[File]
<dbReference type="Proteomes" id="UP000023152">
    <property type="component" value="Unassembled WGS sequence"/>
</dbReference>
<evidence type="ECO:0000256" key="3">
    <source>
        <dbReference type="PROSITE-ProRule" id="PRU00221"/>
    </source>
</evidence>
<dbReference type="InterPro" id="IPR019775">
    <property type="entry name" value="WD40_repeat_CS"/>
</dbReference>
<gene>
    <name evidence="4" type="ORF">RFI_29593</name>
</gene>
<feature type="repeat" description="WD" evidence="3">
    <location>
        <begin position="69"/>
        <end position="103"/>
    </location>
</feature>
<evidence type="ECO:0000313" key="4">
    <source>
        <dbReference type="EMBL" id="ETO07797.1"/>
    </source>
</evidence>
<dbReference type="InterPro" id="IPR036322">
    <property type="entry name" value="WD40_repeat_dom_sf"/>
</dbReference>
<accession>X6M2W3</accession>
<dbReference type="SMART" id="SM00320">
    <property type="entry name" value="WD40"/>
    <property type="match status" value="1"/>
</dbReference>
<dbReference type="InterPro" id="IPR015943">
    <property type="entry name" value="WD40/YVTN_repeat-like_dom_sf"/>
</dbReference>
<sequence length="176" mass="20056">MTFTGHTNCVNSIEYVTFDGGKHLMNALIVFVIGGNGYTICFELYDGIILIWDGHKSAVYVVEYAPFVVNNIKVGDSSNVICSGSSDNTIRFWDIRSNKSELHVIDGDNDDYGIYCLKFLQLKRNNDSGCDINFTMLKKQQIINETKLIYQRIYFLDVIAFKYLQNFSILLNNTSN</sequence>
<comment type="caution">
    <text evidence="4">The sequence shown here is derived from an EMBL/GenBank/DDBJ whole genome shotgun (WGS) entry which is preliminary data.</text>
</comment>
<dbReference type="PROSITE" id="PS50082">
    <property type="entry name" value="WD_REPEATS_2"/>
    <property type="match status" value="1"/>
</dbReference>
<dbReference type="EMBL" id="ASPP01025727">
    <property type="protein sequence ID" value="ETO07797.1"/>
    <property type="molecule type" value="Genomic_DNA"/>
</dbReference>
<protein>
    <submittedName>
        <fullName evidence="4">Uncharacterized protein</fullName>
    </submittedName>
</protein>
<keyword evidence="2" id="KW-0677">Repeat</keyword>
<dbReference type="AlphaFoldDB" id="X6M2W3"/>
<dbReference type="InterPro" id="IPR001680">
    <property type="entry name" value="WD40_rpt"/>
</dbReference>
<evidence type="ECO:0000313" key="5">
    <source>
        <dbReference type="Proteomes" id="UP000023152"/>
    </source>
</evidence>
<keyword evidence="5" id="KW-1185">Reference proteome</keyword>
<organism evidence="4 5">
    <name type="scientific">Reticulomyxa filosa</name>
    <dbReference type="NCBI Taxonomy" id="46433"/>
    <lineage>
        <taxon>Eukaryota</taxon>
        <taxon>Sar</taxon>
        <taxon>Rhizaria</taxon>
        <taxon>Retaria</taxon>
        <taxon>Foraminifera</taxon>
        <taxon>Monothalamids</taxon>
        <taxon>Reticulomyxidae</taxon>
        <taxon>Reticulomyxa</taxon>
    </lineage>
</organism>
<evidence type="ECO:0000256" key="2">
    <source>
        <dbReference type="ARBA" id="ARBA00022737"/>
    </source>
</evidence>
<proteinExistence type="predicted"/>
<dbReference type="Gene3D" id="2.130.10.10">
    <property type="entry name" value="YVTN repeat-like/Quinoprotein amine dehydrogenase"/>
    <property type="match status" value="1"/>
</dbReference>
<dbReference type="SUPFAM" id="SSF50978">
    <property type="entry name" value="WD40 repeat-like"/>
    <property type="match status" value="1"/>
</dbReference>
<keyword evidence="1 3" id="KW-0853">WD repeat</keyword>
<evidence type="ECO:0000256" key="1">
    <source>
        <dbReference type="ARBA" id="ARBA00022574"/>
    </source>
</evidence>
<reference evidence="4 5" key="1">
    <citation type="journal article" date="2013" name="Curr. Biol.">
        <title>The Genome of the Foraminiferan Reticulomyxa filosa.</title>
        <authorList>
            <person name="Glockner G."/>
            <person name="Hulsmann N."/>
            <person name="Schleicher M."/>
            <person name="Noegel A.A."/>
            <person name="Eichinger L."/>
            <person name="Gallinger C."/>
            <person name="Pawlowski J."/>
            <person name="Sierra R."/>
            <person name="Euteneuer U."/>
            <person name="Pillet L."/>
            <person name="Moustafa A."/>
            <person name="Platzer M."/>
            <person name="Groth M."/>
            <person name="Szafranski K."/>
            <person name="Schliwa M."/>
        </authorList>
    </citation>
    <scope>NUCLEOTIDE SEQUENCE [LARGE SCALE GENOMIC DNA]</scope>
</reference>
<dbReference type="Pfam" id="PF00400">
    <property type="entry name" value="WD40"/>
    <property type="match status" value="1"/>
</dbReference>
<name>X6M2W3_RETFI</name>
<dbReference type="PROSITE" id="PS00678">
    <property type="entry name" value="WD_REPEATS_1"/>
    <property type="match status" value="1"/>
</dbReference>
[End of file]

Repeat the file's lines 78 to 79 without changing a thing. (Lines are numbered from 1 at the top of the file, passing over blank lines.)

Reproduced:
</organism>
<evidence type="ECO:0000256" key="2">